No, Not All Snakes Are Bad, But Still . . .
News writers tried very hard to maintain their objectivity when reporting North Carolina's latest recognition: We lead the nation in copperhead bites.
For a change, it was not a political issue. The need to warn the public about the dangers of these brown reptiles is obvious. On the other hand, one must deal with nature lovers who argue that snakes are rarely aggressive and do more good than harm, unless you tread on their turf.
Tell that to my farmer father, to whom the only good snake was a dead snake.
Indeed, native lore found benefit in dead snakes. A local superstition had it that in times of drought, one should hang a dead snake from a tree to attract rain. Dad was not seriously superstitious, but he would drape the snake over a tree branch if we needed rain.
He probably did it more to assure neighbors that he was doing his part than any serious belief in the efficacy of the superstition.
Dad had practical reasons for disliking even -nonpoisonous snakes. True, they rid the barn of rats, but they also gulped down eggs, biddies and small -chickens. His name for a rat snake was "chicken snake." We had plenty of cats to take care of the rodent population.
When I was growing up in rural Beaufort County, the copperhead was the most common poisonous snake. Water moccasins were found in a nearby creek, and occasionally there was a rattler. But our most common encounter was the poplarleaf, local jargon for the pattern on the copperhead's back.
Just as the news people reported recently, the copperhead enjoys the comfort of woodpiles, pine straw and leaf cover.
Our farm had a wood house, a smokehouse and several packhouses, as well as barns and chicken coops. The homeplace did not boast central heating in those days. Fireplaces and stoves were our primary sources of heat, necessitating frequent trips to the wood house.
On one cool autumn day the wood supply had given out before Dad could replenish it, and my mother and I made the trip to the wood house. As we were -leaving, arms loaded with firewood, Mother sharply ordered me to halt, then calmly warned me that a poplarleaf snake was lurking within inches of our feet.
We eased ourselves out of the building, and a few minutes later another family member dispatched the snake with a precise swing of the hoe, the preferred weapon in those days.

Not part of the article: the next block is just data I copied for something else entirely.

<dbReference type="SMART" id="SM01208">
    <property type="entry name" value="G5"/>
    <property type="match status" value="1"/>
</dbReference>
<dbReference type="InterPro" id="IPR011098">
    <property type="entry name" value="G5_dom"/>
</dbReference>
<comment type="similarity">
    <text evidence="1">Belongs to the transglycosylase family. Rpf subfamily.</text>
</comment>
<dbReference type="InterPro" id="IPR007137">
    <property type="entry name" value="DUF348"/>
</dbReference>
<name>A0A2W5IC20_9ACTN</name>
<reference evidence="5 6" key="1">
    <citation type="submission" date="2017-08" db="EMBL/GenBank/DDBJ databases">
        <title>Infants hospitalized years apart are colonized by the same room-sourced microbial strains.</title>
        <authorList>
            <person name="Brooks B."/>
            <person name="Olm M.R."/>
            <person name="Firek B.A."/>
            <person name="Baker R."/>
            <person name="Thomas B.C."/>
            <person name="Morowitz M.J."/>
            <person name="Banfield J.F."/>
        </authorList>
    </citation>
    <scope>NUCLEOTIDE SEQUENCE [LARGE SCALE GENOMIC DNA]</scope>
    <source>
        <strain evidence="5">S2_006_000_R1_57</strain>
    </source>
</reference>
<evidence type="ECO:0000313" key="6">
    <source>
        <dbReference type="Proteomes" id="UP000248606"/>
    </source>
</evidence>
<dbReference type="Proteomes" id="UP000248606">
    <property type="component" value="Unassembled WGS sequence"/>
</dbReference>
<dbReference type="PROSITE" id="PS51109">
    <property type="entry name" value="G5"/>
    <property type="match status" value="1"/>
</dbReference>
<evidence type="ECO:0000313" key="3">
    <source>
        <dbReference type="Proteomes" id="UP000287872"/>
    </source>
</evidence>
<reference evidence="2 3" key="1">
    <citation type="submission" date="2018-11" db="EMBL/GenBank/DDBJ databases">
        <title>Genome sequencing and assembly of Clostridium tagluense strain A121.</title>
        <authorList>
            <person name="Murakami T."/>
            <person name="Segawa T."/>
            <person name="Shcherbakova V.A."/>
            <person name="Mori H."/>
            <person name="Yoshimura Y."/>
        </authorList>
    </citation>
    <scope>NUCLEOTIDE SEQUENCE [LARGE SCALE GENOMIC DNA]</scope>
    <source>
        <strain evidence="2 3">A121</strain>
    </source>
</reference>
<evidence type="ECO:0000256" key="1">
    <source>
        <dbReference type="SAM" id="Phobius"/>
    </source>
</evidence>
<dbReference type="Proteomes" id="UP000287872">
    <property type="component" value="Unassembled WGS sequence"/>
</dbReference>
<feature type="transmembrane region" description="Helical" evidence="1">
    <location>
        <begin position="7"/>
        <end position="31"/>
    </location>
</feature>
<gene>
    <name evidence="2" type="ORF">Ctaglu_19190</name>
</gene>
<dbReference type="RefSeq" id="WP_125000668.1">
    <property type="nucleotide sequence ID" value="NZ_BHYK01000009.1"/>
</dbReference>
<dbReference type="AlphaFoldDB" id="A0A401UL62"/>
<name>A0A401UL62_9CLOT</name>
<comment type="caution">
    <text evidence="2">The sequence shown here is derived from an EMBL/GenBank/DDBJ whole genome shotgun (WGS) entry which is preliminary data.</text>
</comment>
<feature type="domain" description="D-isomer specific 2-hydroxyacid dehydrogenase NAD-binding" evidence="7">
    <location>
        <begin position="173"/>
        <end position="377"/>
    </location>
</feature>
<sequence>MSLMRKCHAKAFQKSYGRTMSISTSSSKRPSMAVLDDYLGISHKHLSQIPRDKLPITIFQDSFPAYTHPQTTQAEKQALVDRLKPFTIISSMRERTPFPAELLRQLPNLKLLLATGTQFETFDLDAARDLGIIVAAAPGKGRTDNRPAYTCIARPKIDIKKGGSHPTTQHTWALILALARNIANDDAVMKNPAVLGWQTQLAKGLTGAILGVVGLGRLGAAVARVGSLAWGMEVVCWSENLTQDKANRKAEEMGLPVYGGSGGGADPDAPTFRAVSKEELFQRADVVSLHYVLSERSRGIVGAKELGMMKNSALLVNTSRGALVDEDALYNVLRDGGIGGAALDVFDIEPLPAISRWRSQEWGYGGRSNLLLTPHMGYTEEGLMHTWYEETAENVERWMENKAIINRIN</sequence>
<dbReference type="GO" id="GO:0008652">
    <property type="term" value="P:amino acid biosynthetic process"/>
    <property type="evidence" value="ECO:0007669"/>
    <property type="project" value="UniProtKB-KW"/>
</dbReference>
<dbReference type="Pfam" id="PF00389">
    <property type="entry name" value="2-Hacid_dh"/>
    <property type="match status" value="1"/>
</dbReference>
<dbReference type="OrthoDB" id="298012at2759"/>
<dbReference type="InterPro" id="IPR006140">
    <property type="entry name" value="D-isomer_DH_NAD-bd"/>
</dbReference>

Much later, as a newspaper reporter, I met animal lovers who convinced me not to kill a snake just because it is a snake. I still don't care to cuddle a snake, but today I don't dash for the hoe when I spot one. (At one time the North Carolina Museum of Natural History kept a boa constrictor as mascot. Its name was Cuddles.)
One reader once complained when our newspaper printed an interview with a wildlife lover who decried the widespread fear and abuse of snakes. This critic cited the book of Genesis and reminded me that the snake was the tempter that introduced sin to the world.
When it comes to snakes, few people hold lukewarm opinions. They range from outright terror to unrestrained passion.
During a demonstration at the Philadelphia Museum of Natural History, the reptile curator was embraced by a snake that was gently slinking around her body. Asked if this were a sign of affection, she explained that the snake was just enjoying her body warmth.
A friend expressed fierce opposition to educational programs informing children about both the dangers and benefits of snakes. She argued that such -programs might encourage children to play with snakes without fully understanding the difference between the poisonous and the nondangerous. She has a point. Children are attracted by a challenge.
It's wise to remember that all wild animals are unpredictable and potentially dangerous, even the playful squirrel.
Contact Florence Gilkeson by e-mail at email@example.com.
More like this story